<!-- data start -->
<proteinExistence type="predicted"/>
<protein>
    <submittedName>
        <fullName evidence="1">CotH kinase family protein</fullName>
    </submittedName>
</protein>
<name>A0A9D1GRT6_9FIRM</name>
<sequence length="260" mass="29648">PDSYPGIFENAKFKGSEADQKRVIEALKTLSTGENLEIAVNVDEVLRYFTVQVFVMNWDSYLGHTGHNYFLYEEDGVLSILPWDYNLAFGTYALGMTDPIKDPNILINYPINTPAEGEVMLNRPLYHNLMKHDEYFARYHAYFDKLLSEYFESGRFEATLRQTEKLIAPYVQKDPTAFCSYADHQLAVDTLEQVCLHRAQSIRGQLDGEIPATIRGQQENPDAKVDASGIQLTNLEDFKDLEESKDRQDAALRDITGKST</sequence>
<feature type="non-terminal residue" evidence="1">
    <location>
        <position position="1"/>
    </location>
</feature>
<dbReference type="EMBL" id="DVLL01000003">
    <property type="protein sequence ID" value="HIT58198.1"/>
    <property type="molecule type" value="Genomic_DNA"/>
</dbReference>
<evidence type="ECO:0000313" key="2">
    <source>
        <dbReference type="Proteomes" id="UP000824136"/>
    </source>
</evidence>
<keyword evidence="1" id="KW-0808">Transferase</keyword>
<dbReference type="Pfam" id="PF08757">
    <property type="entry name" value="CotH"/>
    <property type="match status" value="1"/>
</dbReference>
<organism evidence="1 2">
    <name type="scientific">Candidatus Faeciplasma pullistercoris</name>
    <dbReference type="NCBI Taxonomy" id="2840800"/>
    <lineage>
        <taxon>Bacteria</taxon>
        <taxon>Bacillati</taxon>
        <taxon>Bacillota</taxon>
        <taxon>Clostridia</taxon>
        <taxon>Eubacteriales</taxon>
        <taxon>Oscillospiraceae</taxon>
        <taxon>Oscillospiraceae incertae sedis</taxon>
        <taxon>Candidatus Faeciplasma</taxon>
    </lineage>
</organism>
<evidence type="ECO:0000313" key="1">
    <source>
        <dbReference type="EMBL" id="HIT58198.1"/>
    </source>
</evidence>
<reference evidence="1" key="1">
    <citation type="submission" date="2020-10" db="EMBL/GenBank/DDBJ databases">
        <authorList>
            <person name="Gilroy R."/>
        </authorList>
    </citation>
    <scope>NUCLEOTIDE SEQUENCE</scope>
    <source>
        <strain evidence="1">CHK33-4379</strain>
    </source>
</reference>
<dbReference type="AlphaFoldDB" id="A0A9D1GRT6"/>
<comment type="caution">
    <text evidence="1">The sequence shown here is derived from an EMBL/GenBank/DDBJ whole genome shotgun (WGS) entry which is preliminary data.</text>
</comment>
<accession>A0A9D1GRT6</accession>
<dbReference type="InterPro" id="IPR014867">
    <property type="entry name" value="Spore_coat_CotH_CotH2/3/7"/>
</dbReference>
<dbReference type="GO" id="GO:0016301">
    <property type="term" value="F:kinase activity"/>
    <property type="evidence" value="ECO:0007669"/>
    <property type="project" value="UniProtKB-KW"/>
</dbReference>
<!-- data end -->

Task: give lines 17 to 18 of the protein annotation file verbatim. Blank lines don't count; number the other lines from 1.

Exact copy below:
</dbReference>
<evidence type="ECO:0000313" key="2">